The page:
For those of you not familiar with Amanda Feral, she's a zombie. But not just any zombie. She's the original Diva of the Living Dead. So when the Road Trip of the Living Dead opens, we find our heroine camped out in a cemetery with fellow zombie gal pal Wendy and gay vampire sidekick Gil. While Gil prepares for the "coming out" of a newly turned vamp, courtesy of his latest enterprise -- Luxury Resurrections Ltd. -- Amanda ponders the course of action she should take regarding her mother, who is wasting away in a hospice. Should she stay or should she go and visit the old bag before she bites the big one for the last time. The decision is taken out of her hands, thanks to your friendly neighborhood ghost who unleashes a stream of ectoplasmic piss on the newly risen vamp. Who turns out to be none other than Richard Markham, a Mafioso type figure who tends to hold a grudge. Rather than hide out until things blow over, Wendy suggests a road trip, thus fulfilling the "moderately accurate" prediction of Madame Gloria, Wendy's telephone psychic.
The trio (quartet, actually, when you take into account Mr. Kim, Amanda's ghostly hood ornament) take to the road, destination Rapid City, South Dakota and Amanda's mother. However, nothing with Amanda is ever simple, as she lives for drama. From the minute they hit the road, the body count starts to rise. Will Amanda and company "live" long enough to say good-bye to Mommy Dearest? To find out, you'll just have to pack a bag and tag along. But please make your you bring your own Depends, because with the laughter that ensues, you may just find yourself in need of some relief without a rest stop in sight.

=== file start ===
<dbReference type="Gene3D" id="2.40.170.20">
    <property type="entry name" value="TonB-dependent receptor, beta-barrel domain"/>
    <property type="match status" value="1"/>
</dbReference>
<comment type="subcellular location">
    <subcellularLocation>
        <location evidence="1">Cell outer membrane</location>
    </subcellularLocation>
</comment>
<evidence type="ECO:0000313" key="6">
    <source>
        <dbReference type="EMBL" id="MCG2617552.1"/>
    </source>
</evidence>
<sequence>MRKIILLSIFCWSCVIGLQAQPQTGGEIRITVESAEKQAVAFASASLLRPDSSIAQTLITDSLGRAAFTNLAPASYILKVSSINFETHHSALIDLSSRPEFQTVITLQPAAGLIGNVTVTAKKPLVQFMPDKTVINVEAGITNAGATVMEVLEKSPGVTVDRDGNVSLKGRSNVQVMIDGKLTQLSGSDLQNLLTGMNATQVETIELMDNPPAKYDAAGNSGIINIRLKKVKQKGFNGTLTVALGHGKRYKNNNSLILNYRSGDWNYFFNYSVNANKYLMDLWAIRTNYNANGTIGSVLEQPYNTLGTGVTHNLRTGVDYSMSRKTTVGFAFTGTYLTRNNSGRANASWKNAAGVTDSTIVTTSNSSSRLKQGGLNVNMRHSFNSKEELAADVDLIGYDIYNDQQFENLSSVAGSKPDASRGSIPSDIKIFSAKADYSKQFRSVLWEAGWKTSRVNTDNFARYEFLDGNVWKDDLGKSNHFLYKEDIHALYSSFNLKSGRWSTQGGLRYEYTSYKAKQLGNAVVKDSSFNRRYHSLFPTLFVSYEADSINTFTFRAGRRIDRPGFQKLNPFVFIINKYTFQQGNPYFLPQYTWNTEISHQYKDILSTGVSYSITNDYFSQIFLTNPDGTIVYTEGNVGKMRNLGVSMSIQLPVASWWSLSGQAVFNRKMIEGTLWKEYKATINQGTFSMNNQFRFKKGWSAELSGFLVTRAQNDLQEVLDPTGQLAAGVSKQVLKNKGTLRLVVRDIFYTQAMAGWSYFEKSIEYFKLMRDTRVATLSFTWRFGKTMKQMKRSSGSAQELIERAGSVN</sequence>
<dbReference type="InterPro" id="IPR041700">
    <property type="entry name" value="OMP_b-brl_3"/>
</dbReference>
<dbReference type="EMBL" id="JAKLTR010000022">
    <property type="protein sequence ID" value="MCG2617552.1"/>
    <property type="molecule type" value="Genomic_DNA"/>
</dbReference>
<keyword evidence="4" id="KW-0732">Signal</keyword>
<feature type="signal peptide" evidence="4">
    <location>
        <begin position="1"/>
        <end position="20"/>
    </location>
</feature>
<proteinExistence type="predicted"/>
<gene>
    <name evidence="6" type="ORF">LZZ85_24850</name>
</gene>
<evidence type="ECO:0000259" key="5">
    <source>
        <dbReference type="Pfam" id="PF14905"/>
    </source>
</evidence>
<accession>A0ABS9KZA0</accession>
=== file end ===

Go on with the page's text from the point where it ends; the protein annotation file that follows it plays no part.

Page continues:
Reading Mark Henry, you quickly find nothing is held sacred -- anything and everything falls prey to his sharp wit: white supremacists, Wal-Mart shoppers, nursing homes, etc. You find yourself laughing, but at the same time you are reprimanding yourself for enjoying his un-PC sense of humor -- a genuine guilty pleasure. The story is solid and engaging, and you can't help but keep turning to the pages to find out what happens next. I didn't think Mark Henry could surpass Happy Hour of the Damned, but he has.
It isn't until you get to the end that you ask yourself one question (and this is the only problem I had with this thoroughly enjoyable read): why did he introduce the Travelers, ghosts that are not bound to the location in which they died? Cort makes an appearance, and there's a hint of a promised return, but alas, he's gone with the wind, never to be seen again. It could be an element of foreshadowing, but it doesn't come across that way. That aside, I urge to pick this up and take a little trip.
And if you haven't already done so, I strongly urge you to stop off at your local literary watering hole and enjoy a drink or two with America's Favorite Living Dead Diva during Happy Hour of the Damned. While it's not necessary to read Happy Hour of the Damned before taking a Roadtrip beyond your wildest imaginings, I would highly recommend doing so to become familiar with Amanda Feral.